The analysis of people who argue that films are suitable for studying history is a perspective I support. While it is undeniable that films primarily serve as entertainment, there should be more effort to engage students in learning beyond traditional texts.
Many believe that films are solely meant for entertainment, thus deeming them unsuitable for studying history. This viewpoint is based on the notion that films often convey propaganda from the creators and lack a commitment to presenting accurate historical events. Critics argue that studying history through films will always be flawed due to the inherent differences between entertainment and academic material.
However, in my personal opinion, the learning process does not always necessitate an exact portrayal of historical events. Students can be given guidance before consuming such material. For instance, they can be informed that films like “Braveheart” do not offer a true representation of heroic warfare as portrayed by Mel Gibson. Similarly, “Schindler’s List” and “Inglourious Basterds” do not provide accurate depictions of the Holocaust crimes during World War II. In my view, students can discern the cinematic elements in these films, with historical events playing a minimal role. Nonetheless, I believe these films can serve as eye-openers or starting points for further discussions, not about their inaccuracies, but rather about the actual history behind the events.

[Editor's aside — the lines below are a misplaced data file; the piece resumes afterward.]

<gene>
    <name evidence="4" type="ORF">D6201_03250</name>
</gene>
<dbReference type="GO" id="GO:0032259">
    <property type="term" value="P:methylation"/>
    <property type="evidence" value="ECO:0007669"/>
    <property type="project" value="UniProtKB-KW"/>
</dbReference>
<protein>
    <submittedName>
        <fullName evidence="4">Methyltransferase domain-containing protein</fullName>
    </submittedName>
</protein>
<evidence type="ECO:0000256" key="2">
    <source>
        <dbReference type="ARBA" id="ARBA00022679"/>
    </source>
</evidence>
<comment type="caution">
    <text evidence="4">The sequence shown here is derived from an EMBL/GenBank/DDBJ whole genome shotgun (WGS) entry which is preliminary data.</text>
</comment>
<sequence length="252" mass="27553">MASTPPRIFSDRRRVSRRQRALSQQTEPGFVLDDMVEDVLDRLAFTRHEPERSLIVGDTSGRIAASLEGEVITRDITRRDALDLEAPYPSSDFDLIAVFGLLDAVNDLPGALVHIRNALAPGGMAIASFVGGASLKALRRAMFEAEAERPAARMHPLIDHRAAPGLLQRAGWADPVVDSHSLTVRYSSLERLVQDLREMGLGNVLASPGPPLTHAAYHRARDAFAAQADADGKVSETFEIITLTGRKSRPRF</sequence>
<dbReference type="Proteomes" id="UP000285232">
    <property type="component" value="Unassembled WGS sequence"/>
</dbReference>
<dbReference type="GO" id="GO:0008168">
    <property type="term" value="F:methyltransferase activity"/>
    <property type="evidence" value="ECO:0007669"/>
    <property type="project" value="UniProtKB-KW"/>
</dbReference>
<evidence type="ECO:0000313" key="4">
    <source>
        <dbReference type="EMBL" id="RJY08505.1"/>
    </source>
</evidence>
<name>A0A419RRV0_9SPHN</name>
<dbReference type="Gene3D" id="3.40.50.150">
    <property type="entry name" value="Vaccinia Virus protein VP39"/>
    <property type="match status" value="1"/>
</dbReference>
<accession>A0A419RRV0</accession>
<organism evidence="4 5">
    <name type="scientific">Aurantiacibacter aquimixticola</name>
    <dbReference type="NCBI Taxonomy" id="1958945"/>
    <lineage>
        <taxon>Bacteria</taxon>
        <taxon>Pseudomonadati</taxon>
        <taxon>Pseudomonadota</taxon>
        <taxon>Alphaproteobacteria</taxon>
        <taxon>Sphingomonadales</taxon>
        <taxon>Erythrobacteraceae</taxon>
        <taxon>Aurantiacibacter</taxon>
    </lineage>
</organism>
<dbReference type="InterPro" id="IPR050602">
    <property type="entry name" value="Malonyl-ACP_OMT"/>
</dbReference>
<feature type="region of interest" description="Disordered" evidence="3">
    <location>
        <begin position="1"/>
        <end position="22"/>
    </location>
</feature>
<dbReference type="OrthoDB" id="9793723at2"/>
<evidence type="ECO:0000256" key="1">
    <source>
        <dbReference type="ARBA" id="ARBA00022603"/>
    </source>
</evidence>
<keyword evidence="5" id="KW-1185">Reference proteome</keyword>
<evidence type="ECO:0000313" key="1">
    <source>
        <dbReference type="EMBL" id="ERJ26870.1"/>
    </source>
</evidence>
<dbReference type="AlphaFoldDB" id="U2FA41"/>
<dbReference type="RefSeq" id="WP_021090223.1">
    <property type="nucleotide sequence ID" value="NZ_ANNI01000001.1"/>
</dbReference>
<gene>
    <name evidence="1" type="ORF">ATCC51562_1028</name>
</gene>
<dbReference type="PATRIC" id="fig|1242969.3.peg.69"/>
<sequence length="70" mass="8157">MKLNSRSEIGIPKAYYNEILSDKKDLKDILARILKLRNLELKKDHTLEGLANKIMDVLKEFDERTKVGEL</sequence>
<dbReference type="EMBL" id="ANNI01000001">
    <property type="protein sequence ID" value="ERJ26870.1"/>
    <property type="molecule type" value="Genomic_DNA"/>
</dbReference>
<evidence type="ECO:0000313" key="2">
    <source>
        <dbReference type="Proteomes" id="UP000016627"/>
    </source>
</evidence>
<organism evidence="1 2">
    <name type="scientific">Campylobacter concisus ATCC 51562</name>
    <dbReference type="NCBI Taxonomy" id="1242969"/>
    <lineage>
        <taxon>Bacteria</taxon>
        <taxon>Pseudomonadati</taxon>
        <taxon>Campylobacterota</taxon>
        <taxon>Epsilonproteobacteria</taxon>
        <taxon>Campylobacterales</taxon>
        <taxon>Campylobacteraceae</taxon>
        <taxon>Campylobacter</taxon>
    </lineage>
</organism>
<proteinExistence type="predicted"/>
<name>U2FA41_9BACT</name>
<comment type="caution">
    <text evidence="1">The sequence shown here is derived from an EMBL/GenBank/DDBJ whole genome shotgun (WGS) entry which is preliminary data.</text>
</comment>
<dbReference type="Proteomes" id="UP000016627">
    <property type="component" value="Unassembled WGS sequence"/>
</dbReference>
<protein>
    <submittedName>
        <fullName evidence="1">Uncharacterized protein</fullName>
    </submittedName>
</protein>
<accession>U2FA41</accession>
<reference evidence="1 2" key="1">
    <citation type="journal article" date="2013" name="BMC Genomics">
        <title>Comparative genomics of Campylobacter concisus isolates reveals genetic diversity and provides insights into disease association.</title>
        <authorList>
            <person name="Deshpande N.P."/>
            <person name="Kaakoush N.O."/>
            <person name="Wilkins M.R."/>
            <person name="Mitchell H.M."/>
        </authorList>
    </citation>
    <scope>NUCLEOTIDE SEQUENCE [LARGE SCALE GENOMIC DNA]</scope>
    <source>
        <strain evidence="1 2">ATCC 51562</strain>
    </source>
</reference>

In conclusion, I do not believe we should dismiss the use of films in the classroom for discussing historical events simply because they are primarily focused on entertainment. Films can serve as appetizers, igniting students’ interest in delving deeper into historical discussions as their insights develop.